Any window revival must go hand in hand with the revival of Egyptian design as a whole; Material, proportion, orientation.. etc.

 

Ancient Egyptian construction and architecture by Clarke, Somers, 1841-1926

''الشباك مهمته الواضحة من مخصصاته المزدوجة برضه ربط البيت بالشارع أو الطريق .. إنك تقف فيه وتبص ع الرايح والجاي .. دي المهمة الرئيسية .. كونه يدخل هوا بقى يبقى حاجة ثانوية .. شباك يعني وسي

كلمتين في القبطي يدوا معنى الشباك .. الأولى ⲭⲁⲑⲏⲟⲩ خاثيو (ka-tyou) .. بمعنى فتحة الهوا أومدخل مدخل أو منور الرياح (حرفيا) .. لأن كلمة ⲭⲁ لوحدها في القبطي معناها نافذة (أو حتة بيدخل منها النور والهوا .. منور مثلا) وⲧⲏⲩ معناها الهوا أو الرياح. وده شباك مهمته النور أكتر ما مهمته الهوا (أو بيقوم بالوظيفتين مع بعض) للأسف الكلمتين دول من أصول غير مصرية في الأغلب .. يونانية أو مجهولة بدقة 1 Seqnenra There Seqnenra ''لكن عندنا كلمة تانية بس مش بمعنى الشباك نفسه لكن بمعنى فتحة الشباك أو فتحة الباب (أي فتحة في الجدار) .. دي ⲟⲩⲁⲧⲃⲉ واتفي أو ⲟⲩⲁⲧϥⲉ واتبي .. دي ليها أصل مصري 100% .. أصلها «وفت» (يعني يخرم أو يصنع فتحة) .. وجاية من الديموطيقي .. وفي الديموطيقي الكلمة حصل فيها إبدال فبقت «وتف» وبعدين «وتب» و«وتبي» .. شيلنا بس الفه وحطينا به ..''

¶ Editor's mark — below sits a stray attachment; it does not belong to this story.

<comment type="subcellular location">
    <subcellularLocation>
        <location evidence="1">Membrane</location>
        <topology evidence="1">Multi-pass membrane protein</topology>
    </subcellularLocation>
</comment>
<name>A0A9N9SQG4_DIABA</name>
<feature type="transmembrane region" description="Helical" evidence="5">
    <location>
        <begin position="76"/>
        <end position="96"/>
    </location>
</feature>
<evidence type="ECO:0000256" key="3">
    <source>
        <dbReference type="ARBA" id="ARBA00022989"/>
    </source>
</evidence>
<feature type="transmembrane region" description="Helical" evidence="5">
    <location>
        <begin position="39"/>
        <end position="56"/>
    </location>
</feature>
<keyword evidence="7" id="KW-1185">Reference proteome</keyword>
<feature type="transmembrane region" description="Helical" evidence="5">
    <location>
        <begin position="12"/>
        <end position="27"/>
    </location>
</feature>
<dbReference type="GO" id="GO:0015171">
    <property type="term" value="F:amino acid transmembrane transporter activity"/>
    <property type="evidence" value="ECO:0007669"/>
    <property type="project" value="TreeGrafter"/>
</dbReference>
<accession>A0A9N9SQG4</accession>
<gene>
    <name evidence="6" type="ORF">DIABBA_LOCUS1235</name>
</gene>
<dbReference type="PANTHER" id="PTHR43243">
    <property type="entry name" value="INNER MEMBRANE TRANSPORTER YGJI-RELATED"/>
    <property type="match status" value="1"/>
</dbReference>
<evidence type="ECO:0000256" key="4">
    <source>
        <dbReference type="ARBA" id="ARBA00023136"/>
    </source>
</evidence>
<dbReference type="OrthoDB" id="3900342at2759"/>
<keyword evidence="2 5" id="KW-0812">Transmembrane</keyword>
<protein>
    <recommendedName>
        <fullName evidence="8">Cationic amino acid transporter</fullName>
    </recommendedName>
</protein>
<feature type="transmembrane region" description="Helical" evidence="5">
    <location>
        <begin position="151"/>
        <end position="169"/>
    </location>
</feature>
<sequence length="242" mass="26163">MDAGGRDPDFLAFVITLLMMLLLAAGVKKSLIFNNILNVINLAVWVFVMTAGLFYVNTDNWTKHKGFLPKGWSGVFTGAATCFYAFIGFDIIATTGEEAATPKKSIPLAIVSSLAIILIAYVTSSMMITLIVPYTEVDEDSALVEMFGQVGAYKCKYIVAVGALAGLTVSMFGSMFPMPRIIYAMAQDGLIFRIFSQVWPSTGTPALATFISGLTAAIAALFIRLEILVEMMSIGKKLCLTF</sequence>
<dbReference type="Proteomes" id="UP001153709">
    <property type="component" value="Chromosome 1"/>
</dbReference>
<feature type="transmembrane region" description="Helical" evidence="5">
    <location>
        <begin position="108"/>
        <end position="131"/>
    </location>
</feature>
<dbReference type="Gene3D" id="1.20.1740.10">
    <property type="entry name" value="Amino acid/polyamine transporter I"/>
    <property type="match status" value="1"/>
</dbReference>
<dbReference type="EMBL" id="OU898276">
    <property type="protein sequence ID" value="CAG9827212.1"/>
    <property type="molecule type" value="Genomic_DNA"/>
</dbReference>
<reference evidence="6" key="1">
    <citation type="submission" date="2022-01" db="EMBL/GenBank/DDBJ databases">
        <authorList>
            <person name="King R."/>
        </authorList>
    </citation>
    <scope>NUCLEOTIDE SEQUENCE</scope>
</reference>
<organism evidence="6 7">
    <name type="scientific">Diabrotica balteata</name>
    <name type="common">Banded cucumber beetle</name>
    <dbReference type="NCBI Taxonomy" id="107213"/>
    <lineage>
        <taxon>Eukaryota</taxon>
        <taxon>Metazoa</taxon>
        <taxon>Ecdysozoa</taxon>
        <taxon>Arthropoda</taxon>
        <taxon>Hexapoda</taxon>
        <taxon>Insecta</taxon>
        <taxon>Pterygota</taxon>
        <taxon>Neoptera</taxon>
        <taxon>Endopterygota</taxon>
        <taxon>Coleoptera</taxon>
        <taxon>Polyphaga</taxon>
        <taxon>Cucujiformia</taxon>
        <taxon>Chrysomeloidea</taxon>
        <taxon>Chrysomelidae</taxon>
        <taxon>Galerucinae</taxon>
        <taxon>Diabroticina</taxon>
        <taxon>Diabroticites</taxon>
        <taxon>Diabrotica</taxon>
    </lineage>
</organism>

Cairo; sketches of its history, monuments, and social life by Lane-Poole, Stanley, 1854-1931

History of Egyptian architecture A.B-2 Window 14,16,46

55 The Town House in Ancient EgyptN. de Garis Davies Metropolitan Museum Studies

Monastery of St. Paul by Lyster, William (Art historian)




Stone The sill and the lintel are visible and the opening is almost always filled with a more or less regular design which represents either a grid of wooden slats, or simply a hanging mat. The fence can also be in stone, with vertical openings cut in thin

slab 2.





قاموس كرام